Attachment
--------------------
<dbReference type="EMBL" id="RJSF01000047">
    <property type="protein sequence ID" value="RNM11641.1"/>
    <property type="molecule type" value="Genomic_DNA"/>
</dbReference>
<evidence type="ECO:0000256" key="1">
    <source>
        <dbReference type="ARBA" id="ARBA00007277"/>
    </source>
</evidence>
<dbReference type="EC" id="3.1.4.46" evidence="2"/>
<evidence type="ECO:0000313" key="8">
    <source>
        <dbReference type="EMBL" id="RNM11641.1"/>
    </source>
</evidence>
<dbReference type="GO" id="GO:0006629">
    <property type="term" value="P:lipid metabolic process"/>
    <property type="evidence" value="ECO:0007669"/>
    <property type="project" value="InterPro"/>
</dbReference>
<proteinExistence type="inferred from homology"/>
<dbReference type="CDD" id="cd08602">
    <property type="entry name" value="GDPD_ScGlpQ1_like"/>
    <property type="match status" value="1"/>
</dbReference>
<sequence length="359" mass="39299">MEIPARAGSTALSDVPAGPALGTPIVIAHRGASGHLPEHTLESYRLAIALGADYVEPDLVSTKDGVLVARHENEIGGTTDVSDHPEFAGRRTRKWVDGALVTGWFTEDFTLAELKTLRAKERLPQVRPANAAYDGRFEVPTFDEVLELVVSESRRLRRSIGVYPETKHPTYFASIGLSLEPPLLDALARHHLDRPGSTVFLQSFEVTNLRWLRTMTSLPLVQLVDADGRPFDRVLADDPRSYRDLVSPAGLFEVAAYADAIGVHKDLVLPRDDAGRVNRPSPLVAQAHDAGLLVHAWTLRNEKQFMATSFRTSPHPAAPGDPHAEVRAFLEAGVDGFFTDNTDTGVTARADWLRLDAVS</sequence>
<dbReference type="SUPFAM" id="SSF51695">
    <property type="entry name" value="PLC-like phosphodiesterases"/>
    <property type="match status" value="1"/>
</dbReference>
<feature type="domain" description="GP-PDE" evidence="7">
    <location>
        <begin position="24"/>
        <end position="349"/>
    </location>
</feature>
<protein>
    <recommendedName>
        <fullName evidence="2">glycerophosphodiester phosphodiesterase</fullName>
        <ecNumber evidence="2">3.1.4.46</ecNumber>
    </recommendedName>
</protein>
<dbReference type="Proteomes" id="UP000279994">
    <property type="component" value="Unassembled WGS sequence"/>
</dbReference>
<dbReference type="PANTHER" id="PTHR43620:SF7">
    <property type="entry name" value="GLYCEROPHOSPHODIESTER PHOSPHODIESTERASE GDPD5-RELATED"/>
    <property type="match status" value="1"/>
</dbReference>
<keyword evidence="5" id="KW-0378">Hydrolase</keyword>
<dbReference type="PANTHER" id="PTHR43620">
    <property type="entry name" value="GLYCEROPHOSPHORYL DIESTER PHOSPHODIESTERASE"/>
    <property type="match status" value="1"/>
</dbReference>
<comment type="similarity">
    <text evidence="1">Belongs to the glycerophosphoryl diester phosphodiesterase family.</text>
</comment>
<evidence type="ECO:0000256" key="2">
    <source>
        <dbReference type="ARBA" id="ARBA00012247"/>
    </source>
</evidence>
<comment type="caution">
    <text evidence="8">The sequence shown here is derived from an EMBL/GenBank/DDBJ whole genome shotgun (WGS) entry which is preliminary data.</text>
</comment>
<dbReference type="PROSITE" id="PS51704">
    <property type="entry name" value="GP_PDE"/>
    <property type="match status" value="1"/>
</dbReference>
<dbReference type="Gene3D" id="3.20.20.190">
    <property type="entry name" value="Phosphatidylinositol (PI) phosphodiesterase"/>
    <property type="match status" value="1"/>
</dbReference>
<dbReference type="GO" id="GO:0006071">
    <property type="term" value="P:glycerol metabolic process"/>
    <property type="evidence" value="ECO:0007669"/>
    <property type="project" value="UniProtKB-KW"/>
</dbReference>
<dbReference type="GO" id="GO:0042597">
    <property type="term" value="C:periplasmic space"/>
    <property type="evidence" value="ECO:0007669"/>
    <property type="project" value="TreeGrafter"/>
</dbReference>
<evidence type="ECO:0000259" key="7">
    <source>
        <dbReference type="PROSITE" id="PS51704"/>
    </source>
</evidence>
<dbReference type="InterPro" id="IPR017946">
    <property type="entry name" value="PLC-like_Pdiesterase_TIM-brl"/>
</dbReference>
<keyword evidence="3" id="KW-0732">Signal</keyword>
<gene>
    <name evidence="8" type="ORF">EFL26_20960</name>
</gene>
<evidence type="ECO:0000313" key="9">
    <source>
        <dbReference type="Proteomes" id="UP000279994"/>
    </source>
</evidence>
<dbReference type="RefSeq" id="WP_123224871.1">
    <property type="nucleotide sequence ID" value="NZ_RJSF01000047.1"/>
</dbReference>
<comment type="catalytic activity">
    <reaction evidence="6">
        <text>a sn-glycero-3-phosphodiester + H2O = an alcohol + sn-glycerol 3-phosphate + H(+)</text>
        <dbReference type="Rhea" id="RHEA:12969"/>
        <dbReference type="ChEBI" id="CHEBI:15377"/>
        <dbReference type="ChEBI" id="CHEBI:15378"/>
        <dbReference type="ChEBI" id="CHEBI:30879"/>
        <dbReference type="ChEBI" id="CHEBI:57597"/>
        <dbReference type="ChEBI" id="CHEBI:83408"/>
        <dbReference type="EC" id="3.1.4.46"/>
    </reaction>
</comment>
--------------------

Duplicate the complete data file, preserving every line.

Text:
<dbReference type="EMBL" id="RJSF01000047">
    <property type="protein sequence ID" value="RNM11641.1"/>
    <property type="molecule type" value="Genomic_DNA"/>
</dbReference>
<evidence type="ECO:0000256" key="1">
    <source>
        <dbReference type="ARBA" id="ARBA00007277"/>
    </source>
</evidence>
<dbReference type="EC" id="3.1.4.46" evidence="2"/>
<evidence type="ECO:0000313" key="8">
    <source>
        <dbReference type="EMBL" id="RNM11641.1"/>
    </source>
</evidence>
<dbReference type="GO" id="GO:0006629">
    <property type="term" value="P:lipid metabolic process"/>
    <property type="evidence" value="ECO:0007669"/>
    <property type="project" value="InterPro"/>
</dbReference>
<proteinExistence type="inferred from homology"/>
<dbReference type="CDD" id="cd08602">
    <property type="entry name" value="GDPD_ScGlpQ1_like"/>
    <property type="match status" value="1"/>
</dbReference>
<sequence length="359" mass="39299">MEIPARAGSTALSDVPAGPALGTPIVIAHRGASGHLPEHTLESYRLAIALGADYVEPDLVSTKDGVLVARHENEIGGTTDVSDHPEFAGRRTRKWVDGALVTGWFTEDFTLAELKTLRAKERLPQVRPANAAYDGRFEVPTFDEVLELVVSESRRLRRSIGVYPETKHPTYFASIGLSLEPPLLDALARHHLDRPGSTVFLQSFEVTNLRWLRTMTSLPLVQLVDADGRPFDRVLADDPRSYRDLVSPAGLFEVAAYADAIGVHKDLVLPRDDAGRVNRPSPLVAQAHDAGLLVHAWTLRNEKQFMATSFRTSPHPAAPGDPHAEVRAFLEAGVDGFFTDNTDTGVTARADWLRLDAVS</sequence>
<dbReference type="SUPFAM" id="SSF51695">
    <property type="entry name" value="PLC-like phosphodiesterases"/>
    <property type="match status" value="1"/>
</dbReference>
<feature type="domain" description="GP-PDE" evidence="7">
    <location>
        <begin position="24"/>
        <end position="349"/>
    </location>
</feature>
<protein>
    <recommendedName>
        <fullName evidence="2">glycerophosphodiester phosphodiesterase</fullName>
        <ecNumber evidence="2">3.1.4.46</ecNumber>
    </recommendedName>
</protein>
<dbReference type="Proteomes" id="UP000279994">
    <property type="component" value="Unassembled WGS sequence"/>
</dbReference>
<dbReference type="PANTHER" id="PTHR43620:SF7">
    <property type="entry name" value="GLYCEROPHOSPHODIESTER PHOSPHODIESTERASE GDPD5-RELATED"/>
    <property type="match status" value="1"/>
</dbReference>
<keyword evidence="5" id="KW-0378">Hydrolase</keyword>
<dbReference type="PANTHER" id="PTHR43620">
    <property type="entry name" value="GLYCEROPHOSPHORYL DIESTER PHOSPHODIESTERASE"/>
    <property type="match status" value="1"/>
</dbReference>
<comment type="similarity">
    <text evidence="1">Belongs to the glycerophosphoryl diester phosphodiesterase family.</text>
</comment>
<evidence type="ECO:0000256" key="2">
    <source>
        <dbReference type="ARBA" id="ARBA00012247"/>
    </source>
</evidence>
<comment type="caution">
    <text evidence="8">The sequence shown here is derived from an EMBL/GenBank/DDBJ whole genome shotgun (WGS) entry which is preliminary data.</text>
</comment>
<dbReference type="PROSITE" id="PS51704">
    <property type="entry name" value="GP_PDE"/>
    <property type="match status" value="1"/>
</dbReference>
<dbReference type="Gene3D" id="3.20.20.190">
    <property type="entry name" value="Phosphatidylinositol (PI) phosphodiesterase"/>
    <property type="match status" value="1"/>
</dbReference>
<dbReference type="GO" id="GO:0006071">
    <property type="term" value="P:glycerol metabolic process"/>
    <property type="evidence" value="ECO:0007669"/>
    <property type="project" value="UniProtKB-KW"/>
</dbReference>
<dbReference type="GO" id="GO:0042597">
    <property type="term" value="C:periplasmic space"/>
    <property type="evidence" value="ECO:0007669"/>
    <property type="project" value="TreeGrafter"/>
</dbReference>
<evidence type="ECO:0000259" key="7">
    <source>
        <dbReference type="PROSITE" id="PS51704"/>
    </source>
</evidence>
<dbReference type="InterPro" id="IPR017946">
    <property type="entry name" value="PLC-like_Pdiesterase_TIM-brl"/>
</dbReference>
<keyword evidence="3" id="KW-0732">Signal</keyword>
<gene>
    <name evidence="8" type="ORF">EFL26_20960</name>
</gene>
<evidence type="ECO:0000313" key="9">
    <source>
        <dbReference type="Proteomes" id="UP000279994"/>
    </source>
</evidence>
<dbReference type="RefSeq" id="WP_123224871.1">
    <property type="nucleotide sequence ID" value="NZ_RJSF01000047.1"/>
</dbReference>
<comment type="catalytic activity">
    <reaction evidence="6">
        <text>a sn-glycero-3-phosphodiester + H2O = an alcohol + sn-glycerol 3-phosphate + H(+)</text>
        <dbReference type="Rhea" id="RHEA:12969"/>
        <dbReference type="ChEBI" id="CHEBI:15377"/>
        <dbReference type="ChEBI" id="CHEBI:15378"/>
        <dbReference type="ChEBI" id="CHEBI:30879"/>
        <dbReference type="ChEBI" id="CHEBI:57597"/>
        <dbReference type="ChEBI" id="CHEBI:83408"/>
        <dbReference type="EC" id="3.1.4.46"/>
    </reaction>
</comment>